From the Idaho Statesman tonight:
"Four years ago, a report from the National Legal Aid and Defender Association found that Idaho is violating its Sixth Amendment obligations to defendants. Public defenders across the state were being given too many cases, and some defendants weren’t meeting their attorneys until they were in the courtroom. The report also said that defendants sometimes felt pressured to accept a plea agreement rather than go to trial."
The Idaho Statesman is reporting that the legislative committee charged with making changes in our state’s method of providing public defender services will not change – leaving the counties responsible for ensuring that indigent defendants have effective representation when they face criminal charges. The article indicates that the obligation for providing those services will remain with the state, but decision-making on how those services will remain local.
You know – like "Buy Local."
Here’s the thing – Public Defenders remain some of the most committed lawyers on the face of the earth – but they do so at a price. They are underpaid – making far less than the lawyers for the state, and overworked – handling more cases than time permits for adequate preparation.
Only an increase in funding would allow for an even playing field. Regardless who makes the local call, the problem is simple. The legislature passes bills increasing punishments and adding to the "list" of crimes because it is easy to be "tough on crime." But they do not provide additional funds to the folks who bear the burden of trying to defend the accused. Why do we need, for example, a specialized crime for battery on an ER doc/nurse/PA? A battery on any person – doctor, nurse, PA, janitor, realtor or police officer isl intolerable. I say this knowing that tonight I will go home to my wife, a dedicated RN with thirty years of service. Still, to highlight one group for special treatment simply permits an easy magnification from a misdemeanor to a felony charge – and makes the importance of representation even greater.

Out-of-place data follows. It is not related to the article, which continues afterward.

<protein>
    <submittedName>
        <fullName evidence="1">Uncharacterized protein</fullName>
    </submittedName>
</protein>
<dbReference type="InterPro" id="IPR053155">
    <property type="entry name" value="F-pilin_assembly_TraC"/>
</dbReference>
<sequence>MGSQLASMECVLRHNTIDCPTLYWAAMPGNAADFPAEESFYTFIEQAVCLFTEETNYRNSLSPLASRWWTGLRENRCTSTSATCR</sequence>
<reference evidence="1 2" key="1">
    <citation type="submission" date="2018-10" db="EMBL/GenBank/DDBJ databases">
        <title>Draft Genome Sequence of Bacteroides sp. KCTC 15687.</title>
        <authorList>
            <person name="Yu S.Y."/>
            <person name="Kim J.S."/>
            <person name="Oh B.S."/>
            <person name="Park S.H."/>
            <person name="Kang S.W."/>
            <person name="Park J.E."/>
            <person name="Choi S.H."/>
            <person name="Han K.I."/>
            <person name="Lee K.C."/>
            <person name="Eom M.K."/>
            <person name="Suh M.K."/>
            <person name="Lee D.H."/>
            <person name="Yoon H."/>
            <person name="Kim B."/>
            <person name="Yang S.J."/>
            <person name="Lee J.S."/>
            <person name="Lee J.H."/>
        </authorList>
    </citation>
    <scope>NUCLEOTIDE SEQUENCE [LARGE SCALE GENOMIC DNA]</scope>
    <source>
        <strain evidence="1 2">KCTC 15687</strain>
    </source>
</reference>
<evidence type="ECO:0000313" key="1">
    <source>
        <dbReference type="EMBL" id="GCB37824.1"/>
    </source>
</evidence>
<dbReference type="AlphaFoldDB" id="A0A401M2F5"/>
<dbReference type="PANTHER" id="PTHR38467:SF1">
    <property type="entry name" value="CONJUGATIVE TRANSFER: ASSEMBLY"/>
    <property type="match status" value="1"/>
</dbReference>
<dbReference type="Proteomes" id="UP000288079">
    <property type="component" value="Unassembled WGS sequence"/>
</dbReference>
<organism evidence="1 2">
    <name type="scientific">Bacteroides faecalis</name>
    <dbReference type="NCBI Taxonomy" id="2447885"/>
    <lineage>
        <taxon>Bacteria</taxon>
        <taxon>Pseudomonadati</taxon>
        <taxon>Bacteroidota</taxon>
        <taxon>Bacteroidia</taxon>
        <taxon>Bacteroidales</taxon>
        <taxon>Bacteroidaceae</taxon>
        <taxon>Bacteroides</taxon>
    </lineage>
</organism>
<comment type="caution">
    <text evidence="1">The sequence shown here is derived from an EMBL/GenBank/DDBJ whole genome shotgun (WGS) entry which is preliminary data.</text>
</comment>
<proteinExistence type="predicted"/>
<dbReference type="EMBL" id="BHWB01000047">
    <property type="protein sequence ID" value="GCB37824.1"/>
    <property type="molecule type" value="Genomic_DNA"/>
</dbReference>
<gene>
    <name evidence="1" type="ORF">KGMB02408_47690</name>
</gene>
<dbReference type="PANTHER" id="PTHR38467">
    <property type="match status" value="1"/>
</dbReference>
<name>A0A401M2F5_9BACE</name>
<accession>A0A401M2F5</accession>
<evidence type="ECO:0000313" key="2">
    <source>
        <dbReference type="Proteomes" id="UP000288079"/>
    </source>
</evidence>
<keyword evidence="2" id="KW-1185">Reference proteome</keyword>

Criminal enforcement costs money – and that includes the cost of public defender services. Add to the list of crimes or add to the potential punishment and you add to the costs. Maybe a better solution exists to these problems. Maybe we shouldn’t put so many people in jail for so long. Maybe a DUI sentence in Ada County should not be any higher than a DUI sentence in Canyon County.
But now I am rambling – the point here is simple – our Public Defenders need adequate funds to do their job. And the State legislature needs to buck up. You want the locals to decide how to provide Defender services? OK – then pay up. Make sure the counties have sufficient money to meet the requirement that any person charged with a crime gets the effective assistance of counsel. That includes indigent defendants.